In order to accomplish this you have to have an external regulator, and an alternator that will accept it. Many of the alternators that are supplied to the marine industry have external regulators mounted on the back of the alternator case. Motorola, Lucas and Delco are among the suppliers. Normally the voltage sensing wire is attached to the ignition switch, which is usually wired to the starting battery. If your system is one of these, make sure that the wire is large enough and the connections are clean. There are also a number of after-market regulators that are designed specifically for recharging deep-cycle batteries. The beauty of using a modern, stand-alone, regulator is that they will do a much better job of maintaining your batteries and prolonging their life.
I think they're a good investment. Remember that battery failure I mentioned earlier? This was one of the original batteries I bought for the boat fifteen years ago. And I still have its mate that I bought with it in the battery box. I don't get that kind of life out of my car batteries.
The advantage of these new regulators is the way they control recharging. Rather than following a simple recharge curve, they follow a three-step sequence that more closely matches the electrochemical needs of the battery. The steps are: bulk, absorption and float. In the bulk step the regulator provides a recharge current of 30-40% of the batteries amp-hour capacity until the battery voltage reaches about 14.4 Volts. After that it switches to the absorption step. In this mode the regulator tapers off the charging current while holding the voltage at 14.4 Volts. When the current drops to less than 5% of the amp-hour capacity the regulator switches again. In the float mode the output voltage of the alternator is regulated at 13.5 Volts, where it will stay until a discharged condition is sensed.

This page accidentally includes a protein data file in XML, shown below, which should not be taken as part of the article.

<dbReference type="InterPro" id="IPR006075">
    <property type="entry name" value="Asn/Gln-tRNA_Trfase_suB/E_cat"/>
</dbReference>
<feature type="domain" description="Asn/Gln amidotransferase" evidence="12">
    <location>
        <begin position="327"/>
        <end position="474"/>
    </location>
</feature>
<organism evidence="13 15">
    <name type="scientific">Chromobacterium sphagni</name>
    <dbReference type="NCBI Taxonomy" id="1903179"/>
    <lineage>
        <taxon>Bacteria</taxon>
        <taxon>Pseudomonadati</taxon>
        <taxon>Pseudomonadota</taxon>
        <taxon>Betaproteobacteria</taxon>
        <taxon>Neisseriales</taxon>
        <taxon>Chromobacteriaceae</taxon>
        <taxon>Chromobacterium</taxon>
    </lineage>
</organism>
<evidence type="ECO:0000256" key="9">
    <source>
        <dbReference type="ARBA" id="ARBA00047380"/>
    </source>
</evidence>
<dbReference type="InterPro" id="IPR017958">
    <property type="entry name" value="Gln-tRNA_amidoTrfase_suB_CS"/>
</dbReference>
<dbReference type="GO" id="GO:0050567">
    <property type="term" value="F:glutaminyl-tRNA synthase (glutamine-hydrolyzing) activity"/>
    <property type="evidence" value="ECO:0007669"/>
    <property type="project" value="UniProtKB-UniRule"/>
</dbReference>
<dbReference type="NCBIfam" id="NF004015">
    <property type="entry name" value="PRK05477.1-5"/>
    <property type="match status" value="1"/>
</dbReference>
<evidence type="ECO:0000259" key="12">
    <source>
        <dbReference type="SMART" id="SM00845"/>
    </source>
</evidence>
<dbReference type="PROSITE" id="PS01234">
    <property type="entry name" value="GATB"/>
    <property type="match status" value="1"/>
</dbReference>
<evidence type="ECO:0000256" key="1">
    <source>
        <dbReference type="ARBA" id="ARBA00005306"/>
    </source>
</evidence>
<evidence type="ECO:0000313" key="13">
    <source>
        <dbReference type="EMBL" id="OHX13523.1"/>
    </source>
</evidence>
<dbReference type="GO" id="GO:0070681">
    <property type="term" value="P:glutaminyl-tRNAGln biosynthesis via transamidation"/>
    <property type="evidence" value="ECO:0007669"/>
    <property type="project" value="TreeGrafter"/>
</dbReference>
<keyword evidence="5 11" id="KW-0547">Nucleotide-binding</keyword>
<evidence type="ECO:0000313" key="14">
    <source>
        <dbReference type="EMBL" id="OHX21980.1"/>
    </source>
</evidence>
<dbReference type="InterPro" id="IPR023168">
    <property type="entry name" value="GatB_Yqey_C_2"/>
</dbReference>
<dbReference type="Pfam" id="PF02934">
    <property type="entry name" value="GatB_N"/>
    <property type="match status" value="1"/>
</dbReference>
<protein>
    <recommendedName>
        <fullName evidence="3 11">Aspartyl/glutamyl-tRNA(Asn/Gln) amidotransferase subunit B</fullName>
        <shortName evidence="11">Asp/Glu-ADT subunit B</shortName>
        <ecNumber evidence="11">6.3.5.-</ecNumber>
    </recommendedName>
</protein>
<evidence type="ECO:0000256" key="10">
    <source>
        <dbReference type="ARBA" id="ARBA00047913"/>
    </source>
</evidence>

Another nice feature that many of these regulators have is that they are adjustable. But I don't recommend messing with the adjustments unless you have a good 4-digit digital multimeter. The factory settings are quite good for all but the most sophisticated electrical systems. If you really think it needs to be tweaked, a good marine electrician should be able to hook things up and adjust it in a few hours, depending of course on the condition of the system when the work starts.
Balmar, Heart Interface and Aqualine are three of the manufacturers of "smart" regulators. Most of the marine catalogs list various makes of alternators and regulators. If you decide to spend the dollars for an upgraded system I recommend that you purchase a regulator that matches the alternator. The hook-up will be much more straightforward. Good luck.